This presentation features my fieldwork on a Catholic Christian uprising by 37,000 villagers and explores what martyrdom means in Japan’s contemporary socio-cultural contexts. My initial purpose for the fieldwork was to understand why presumably peace-loving Japanese Christians chose to take up arms against the government in 1637. Subsequently, my research also examined what martyrdom, or choosing to sacrifice one’s life for a religious cause, signifies to contemporary Japanese people, including residents of Amakusa and Shimabara, where the famous Christian rebellion occurred more than 300 years ago. In December 1637, approximately13,000 villagers of the Amakusa Domain and more than 23,800 villagers of the Shimabara Domain, mostly peasants, rose up against the tyranny of their rulers. The one and only violent Christian rebellion, it was led by Amakusa Shirō, the 16-year-old, charismatic son of a samurai. This rebellion, called the Amakusa-Shimabara Revolt, is a complicated incident to interpret. Through interviews with Japanese people, I attempted to account for the complex motives of this socio-religious uprising not simply in the historical context of Christian persecution but also in contemporary socio-cultural contexts in Japan. In this presentation, I will attempt to answer the following questions: 1) what is martyrdom, 2) were these Christian rebels “martyrs” even though they engaged in killing, and 3) what can we learn now from Christian martyrdom in seventeenth-century Japan?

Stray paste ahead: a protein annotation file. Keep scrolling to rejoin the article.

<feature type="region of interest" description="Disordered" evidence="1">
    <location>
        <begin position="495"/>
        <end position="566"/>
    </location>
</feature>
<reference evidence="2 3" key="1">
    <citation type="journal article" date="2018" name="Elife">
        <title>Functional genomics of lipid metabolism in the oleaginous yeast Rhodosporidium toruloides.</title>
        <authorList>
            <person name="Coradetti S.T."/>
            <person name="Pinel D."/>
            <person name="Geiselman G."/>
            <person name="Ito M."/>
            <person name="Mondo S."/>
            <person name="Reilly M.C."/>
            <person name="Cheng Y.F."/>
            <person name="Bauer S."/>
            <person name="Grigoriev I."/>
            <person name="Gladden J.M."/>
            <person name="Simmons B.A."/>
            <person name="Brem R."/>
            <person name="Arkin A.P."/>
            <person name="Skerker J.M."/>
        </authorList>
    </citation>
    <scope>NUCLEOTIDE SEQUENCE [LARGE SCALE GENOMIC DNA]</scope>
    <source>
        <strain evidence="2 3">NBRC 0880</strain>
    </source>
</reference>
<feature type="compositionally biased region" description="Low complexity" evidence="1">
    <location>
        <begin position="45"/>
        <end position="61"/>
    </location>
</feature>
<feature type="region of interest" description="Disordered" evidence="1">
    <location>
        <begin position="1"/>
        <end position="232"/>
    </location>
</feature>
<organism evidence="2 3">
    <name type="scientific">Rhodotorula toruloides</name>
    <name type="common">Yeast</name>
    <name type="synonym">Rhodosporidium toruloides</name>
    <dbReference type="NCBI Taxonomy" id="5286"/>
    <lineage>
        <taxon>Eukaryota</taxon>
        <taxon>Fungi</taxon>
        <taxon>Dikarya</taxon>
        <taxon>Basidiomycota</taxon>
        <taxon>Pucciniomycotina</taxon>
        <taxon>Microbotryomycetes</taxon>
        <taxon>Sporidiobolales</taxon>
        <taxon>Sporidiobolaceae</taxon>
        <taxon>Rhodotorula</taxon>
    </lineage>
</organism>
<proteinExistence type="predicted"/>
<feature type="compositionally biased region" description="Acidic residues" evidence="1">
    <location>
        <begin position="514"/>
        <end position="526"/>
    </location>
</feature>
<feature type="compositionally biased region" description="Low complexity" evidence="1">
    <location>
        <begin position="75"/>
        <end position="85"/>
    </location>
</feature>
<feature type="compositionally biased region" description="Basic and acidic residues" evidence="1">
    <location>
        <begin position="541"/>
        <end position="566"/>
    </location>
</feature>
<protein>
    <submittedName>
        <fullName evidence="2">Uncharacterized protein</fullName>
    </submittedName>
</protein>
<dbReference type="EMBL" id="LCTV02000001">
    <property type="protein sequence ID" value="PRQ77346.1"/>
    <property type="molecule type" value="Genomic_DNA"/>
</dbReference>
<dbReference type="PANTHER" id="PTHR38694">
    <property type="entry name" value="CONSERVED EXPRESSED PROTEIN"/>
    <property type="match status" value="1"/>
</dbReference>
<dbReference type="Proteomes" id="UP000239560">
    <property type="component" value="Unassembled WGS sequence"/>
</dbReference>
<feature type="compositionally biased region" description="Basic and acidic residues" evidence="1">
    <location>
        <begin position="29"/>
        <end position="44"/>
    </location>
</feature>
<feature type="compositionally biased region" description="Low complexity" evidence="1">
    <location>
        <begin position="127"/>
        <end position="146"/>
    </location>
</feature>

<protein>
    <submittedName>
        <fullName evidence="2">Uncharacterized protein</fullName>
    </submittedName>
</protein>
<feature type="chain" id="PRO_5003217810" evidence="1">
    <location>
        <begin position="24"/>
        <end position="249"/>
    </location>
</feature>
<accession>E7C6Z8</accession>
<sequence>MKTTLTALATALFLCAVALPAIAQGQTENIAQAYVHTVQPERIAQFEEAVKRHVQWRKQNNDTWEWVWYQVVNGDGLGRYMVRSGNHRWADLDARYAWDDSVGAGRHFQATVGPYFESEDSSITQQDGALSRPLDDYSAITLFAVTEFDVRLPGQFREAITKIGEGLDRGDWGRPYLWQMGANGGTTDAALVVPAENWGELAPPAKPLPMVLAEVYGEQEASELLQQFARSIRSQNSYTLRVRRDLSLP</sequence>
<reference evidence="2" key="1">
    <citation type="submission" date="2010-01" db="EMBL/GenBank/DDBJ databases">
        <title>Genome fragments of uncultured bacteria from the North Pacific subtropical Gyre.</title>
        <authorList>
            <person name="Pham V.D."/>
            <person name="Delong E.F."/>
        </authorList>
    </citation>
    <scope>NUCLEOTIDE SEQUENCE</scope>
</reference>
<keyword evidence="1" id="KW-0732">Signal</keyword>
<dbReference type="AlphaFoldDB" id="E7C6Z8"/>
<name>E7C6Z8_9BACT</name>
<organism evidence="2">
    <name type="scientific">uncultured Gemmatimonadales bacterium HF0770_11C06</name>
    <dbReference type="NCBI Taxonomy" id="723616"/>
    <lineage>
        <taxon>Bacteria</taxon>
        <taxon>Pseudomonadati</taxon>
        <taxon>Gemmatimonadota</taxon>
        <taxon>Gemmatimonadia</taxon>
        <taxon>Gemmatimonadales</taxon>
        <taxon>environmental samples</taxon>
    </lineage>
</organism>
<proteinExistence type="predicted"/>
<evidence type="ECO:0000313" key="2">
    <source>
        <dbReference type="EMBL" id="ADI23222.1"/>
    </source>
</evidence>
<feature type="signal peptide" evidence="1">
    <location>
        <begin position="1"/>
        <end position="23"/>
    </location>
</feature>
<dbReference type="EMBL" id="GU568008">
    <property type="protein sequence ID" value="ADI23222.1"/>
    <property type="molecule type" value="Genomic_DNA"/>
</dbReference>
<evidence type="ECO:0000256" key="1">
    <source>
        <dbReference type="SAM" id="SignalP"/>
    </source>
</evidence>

|Keywords:||Altruism, Christianity, Catholicism, Japan, Martyrdom, Religious Persecution, Uprisings|
Associate Professor of Japanese Studies, Department of Languages, Humanities Division, University of Hawaii at Hilo, Hilo, HI, USA